BMI is usually associated with general obesity and does not provide any information on body composition. Waist circumference (WC) and waist-hip ratio (WHR), on the other hand, have been used as measures of central or intra-abdominal obesity, defined as WHR above 0.90 for males and above 0.85 for females (43). A number of studies have shown measurement of WC or WHR to be the best anthropometric indicator of visceral adiposity which is a key component of the metabolic syndrome associated with hyperinsulinemia and insulin resistance (44–46). The correlations between excess adiposity and TNBC are stronger in AA women than in NHW women. In a population-based case controlled Carolina Breast Cancer epidemiological study of AA and NHW women, the WHR was compared between the highest (≥0.84) and lowest (<0.77) groups in relation to the TNBC. Across all women, premenopausal women and postmenopausal women with high WHR had a significantly increased risk of developing TNBC compared with the lowest WHR group (25). The prevalence TNBC and TNBC risk factors was the highest among premenopausal African American women (39). There was no significant association between increased BMI (BMI ≥30 kg/m2) and the risk of TNBC (25). The study suggested potential association between WHR and TNBC and a lack of association between WHR and increased BMI.
Several other studies have also reported WHR as a strong risk factor for TNBC in AA women (39, 47–49). As shown in Table 3, Bandera et al., reported that recent BMI was not significantly associated with premenopausal TNBC (9). For postmenopausal women, high recent BMI was associated with reduced risk of TNBC. On the other hand, higher WHR (Table 3) was associated with non-significant increases of TNBC among premenopausal women. Among postmenopausal women, higher WHR was a stronger risk for TNBC for third and fourth quartiles, compared to lowest (48). The studies by Chollet-Hinton et al. (49) and Harris et al. (47) also suggested that abdominal adiposity as represented by WHR is an important factor contributing to young-onset disease. Higher WHR was more strongly associated with young (<40 years) premenopausal women at breast cancer diagnosis compared with older age (≥40 years) at diagnosis (Table 3) (49). As shown, ORs for BMI were not significantly modified by age, though obese BMI (≥30 kg/m2) was more strongly associated with a reduced association among young women. The study by Harris et al. (47) indicated that WHR was more strongly associated with an increased risk of premenopausal ER-negative breast cancer than risk of ER-positive breast cancer suggesting that sex hormone-independent pathways are involved in the higher risk of ER-negative breast cancer.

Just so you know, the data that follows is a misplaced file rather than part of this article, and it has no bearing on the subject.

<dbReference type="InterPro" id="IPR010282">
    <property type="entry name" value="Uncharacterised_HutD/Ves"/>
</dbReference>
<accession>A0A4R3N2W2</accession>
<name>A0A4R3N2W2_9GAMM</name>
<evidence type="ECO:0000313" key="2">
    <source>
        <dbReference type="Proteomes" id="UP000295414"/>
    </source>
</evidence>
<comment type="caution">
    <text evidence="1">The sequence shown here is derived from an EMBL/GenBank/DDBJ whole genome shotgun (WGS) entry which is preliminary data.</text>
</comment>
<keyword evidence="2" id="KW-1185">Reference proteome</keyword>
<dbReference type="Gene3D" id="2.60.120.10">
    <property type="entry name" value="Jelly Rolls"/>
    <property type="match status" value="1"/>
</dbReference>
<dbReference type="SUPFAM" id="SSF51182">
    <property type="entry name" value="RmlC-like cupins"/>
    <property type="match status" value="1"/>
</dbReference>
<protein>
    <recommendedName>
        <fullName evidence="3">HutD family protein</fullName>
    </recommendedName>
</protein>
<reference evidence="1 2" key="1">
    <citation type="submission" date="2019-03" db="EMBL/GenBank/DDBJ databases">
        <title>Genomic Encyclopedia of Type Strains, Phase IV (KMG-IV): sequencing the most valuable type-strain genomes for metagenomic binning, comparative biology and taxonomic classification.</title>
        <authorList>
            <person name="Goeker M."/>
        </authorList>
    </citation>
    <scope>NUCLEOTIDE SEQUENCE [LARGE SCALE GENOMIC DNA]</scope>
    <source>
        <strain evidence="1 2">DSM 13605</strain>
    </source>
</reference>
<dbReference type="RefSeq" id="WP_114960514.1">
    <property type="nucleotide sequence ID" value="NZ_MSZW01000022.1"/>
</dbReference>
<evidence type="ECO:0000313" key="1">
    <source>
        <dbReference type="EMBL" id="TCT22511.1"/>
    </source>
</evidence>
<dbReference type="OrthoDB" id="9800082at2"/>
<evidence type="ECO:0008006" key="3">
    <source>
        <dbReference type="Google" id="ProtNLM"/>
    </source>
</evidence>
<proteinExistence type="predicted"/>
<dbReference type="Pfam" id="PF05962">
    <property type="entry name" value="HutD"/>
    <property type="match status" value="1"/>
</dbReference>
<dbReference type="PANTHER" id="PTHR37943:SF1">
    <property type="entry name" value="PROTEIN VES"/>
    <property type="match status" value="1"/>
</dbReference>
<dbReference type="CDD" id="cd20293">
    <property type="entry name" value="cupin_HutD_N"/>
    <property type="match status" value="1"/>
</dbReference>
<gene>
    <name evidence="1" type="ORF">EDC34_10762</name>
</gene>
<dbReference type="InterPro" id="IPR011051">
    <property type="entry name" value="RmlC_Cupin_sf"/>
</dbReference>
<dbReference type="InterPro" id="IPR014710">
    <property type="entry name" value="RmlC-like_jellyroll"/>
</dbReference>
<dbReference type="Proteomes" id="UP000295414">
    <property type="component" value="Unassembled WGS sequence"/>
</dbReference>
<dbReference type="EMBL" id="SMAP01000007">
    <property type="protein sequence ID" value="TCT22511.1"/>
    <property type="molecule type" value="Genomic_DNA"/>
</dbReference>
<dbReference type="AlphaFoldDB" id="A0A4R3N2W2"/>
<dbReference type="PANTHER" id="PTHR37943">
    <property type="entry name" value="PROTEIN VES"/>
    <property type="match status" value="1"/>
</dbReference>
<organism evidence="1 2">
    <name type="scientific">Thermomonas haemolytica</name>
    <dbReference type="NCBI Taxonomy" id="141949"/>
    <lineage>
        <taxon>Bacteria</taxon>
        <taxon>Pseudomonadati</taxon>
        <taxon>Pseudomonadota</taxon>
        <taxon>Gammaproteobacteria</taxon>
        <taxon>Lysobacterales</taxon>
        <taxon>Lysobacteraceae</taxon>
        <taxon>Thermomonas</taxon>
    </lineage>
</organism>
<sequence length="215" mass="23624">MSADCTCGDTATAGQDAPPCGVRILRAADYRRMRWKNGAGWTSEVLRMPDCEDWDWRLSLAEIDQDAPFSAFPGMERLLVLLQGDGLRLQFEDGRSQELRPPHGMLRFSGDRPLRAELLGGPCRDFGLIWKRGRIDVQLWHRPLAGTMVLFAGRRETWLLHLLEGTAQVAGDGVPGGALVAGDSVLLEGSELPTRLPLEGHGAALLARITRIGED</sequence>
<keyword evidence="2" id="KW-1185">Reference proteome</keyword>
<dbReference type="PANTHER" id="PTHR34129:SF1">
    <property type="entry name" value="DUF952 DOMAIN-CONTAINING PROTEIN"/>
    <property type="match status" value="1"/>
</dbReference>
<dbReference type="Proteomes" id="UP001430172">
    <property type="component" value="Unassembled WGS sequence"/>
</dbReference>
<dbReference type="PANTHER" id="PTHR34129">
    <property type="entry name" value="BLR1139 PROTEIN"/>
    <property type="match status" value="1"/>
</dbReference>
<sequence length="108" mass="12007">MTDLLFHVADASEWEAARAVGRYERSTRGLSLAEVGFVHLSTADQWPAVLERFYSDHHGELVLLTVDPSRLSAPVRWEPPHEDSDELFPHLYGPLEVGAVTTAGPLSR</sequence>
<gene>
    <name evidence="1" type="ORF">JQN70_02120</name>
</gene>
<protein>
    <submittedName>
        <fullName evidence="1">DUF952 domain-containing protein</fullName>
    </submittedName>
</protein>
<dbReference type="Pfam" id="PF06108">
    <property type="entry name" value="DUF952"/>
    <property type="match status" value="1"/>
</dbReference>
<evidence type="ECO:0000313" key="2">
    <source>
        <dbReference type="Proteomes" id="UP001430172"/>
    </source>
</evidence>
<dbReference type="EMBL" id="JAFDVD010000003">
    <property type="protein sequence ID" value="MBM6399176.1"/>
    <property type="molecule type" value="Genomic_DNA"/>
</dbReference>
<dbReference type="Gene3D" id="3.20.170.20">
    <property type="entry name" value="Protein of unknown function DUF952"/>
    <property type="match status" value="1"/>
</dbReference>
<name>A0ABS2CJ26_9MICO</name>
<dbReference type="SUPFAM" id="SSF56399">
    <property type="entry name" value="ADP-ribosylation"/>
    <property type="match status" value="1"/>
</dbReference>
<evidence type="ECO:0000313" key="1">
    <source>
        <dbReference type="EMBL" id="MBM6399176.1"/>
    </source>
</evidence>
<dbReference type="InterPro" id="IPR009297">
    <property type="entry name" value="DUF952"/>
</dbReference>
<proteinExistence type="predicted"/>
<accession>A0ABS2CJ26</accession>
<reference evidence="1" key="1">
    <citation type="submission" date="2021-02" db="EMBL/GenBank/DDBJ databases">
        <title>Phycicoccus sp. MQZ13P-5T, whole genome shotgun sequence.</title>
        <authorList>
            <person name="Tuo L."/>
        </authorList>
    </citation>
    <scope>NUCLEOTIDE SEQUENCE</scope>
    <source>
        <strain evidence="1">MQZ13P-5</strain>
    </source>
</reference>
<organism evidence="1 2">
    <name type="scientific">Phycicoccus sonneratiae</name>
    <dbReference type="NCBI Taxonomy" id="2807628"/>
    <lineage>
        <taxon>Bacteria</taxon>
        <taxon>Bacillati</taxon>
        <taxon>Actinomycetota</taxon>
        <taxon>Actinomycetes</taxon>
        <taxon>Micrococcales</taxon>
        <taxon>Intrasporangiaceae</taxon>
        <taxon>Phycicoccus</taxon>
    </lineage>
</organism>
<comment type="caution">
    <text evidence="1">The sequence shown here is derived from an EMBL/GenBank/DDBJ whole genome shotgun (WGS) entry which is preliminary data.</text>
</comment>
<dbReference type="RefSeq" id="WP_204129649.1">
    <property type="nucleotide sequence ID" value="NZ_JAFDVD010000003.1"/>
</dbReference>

Obesity and TNBC Development
Obesity may increase the incidence of TNBC in African and AA women through various biological mechanisms [reviewed in Chen et al. (38)]. In particular, centrally located adipose tissue creates a variety of physiological conditions that favor inflammation within the body. Dysregulation of certain biological functions such as cellular growth, angiogenesis stimulation, and extracellular matrix remodeling that favor tumor progression and relapse have been shown to result by adipokine secretion from adipose tissue. In addition, adipose tissue promotes an inflammatory response through the secretion of inflammatory mediators, such as tumor necrosis factor alpha (TNFα), interleukin 6 (IL-6), and retinol-binding protein-4 (RBP4). Studies have shown that TNFα promotes the growth of human breast cancer cells through the activation of several intracellular molecular pathways including NF-kappa B, MAP kinase and the PI3-K/AKT signaling pathways (50). Higher levels of circulating IL-6 is significantly associated with poor survival in patients with metastatic breast cancer (51, 52). IL-6 is also prognostic of early tumor size, tumor progression, and metastasis at various sites (53, 54).